June 30 National Day of Action: Immigrant Rights Groups Spread Message that “Change Takes Courage”
Mobilizations across the country call for Administrative relief
Washington – Immigrant rights advocates are ramping up a campaign to bring relief to millions of immigrant families struggling with detention, deportation, and family separation. The compelling story of Jose Antonio Vargas — a Filipino immigrant and Pulitzer Prize winning reporter who recently revealed that he was undocumented in a New York Times magazine article — has created new urgency around the issue of immigration reform. Groups united under the banner “Change Takes Courage” are mobilizing to keep the pressure on.
As part of a national push by the Fair Immigration Reform Movement (FIRM), the Change Takes Courage campaign is urging President Obama to keep families together by ending the deportations of non-criminals, including parents of citizen children, DREAM-eligible youth and military veterans. The campaign has also called for Immigration and Customs Enforcement (ICE) to discontinue programs like Secure Communities that undermine public safety.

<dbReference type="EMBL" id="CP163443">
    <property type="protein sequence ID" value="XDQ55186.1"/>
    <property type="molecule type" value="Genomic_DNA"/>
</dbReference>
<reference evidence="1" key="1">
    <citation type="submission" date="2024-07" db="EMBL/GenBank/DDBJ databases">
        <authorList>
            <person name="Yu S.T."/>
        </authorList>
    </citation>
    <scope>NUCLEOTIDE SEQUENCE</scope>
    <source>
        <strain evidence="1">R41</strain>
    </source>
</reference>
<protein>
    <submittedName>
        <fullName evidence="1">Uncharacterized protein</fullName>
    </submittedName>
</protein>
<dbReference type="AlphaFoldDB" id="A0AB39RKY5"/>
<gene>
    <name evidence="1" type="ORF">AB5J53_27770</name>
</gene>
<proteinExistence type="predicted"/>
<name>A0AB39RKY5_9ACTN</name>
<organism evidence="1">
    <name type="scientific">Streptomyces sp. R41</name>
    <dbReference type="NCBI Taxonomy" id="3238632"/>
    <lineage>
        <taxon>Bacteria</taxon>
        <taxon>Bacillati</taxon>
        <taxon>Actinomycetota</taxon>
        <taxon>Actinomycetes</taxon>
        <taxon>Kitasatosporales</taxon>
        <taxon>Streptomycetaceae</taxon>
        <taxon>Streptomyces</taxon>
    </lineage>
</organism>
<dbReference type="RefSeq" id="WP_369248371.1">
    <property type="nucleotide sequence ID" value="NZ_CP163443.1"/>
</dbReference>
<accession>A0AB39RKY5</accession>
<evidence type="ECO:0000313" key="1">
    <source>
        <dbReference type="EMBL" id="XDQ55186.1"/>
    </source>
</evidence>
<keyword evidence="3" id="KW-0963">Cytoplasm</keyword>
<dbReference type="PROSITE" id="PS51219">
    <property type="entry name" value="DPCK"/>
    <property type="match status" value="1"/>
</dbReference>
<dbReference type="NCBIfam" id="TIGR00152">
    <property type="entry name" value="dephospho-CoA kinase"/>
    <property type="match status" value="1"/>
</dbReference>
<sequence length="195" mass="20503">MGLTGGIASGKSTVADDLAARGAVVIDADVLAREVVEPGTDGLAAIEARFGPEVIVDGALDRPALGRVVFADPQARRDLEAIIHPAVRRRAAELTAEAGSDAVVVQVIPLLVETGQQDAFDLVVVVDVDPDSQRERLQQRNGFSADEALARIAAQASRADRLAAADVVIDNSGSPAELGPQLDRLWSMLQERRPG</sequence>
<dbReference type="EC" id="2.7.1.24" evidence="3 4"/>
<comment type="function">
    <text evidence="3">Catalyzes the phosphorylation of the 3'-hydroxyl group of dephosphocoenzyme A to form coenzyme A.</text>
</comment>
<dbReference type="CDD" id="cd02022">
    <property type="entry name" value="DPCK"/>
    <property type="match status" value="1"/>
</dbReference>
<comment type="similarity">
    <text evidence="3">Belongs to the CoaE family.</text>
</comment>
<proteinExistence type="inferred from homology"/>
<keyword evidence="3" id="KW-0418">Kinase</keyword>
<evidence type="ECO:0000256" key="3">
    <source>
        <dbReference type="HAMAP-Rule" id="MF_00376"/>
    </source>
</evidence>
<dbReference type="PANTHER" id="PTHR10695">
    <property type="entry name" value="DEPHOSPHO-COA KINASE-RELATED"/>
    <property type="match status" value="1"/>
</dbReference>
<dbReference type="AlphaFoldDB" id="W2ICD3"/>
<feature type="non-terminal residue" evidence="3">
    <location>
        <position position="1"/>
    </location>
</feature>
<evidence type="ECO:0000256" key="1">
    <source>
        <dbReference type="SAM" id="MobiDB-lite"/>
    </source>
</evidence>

Protests, rallies and town hall meetings will take place in Illinois, Maryland, Michigan, North Carolina and other states on June 30. According to FIRM coordinator Marissa Graciosa, “We desperately need relief for immigrant families and we will continue to hold up their personal stories as part of this nationwide campaign.”
Also today, people across the country will be flooding the White House with calls, demanding that the Obama Administration bring relief to immigrant families. New videos released by the coalition show various people who have faced deportation calling on President Obama to meet with them and other affected families. The videos include a father of two US citizen children who was deported to Cameroon and a 4-year old who, together with his parents, recounts his father’s 19-month stay in immigration detention earlier this year.
The pressure campaign targeting the Obama Administration has contributed to some key advances, including a White House meeting with the Congressional Hispanic Caucus and other influential Latino leaders, a speech from the President at the border, and the reintroduction of the DREAM ACT in the Senate. Still, said Graciosa, “legislative prospects for positive immigration reform are dim and thus we continue to pressure President Obama. Words are not enough – we demand that he take action now.”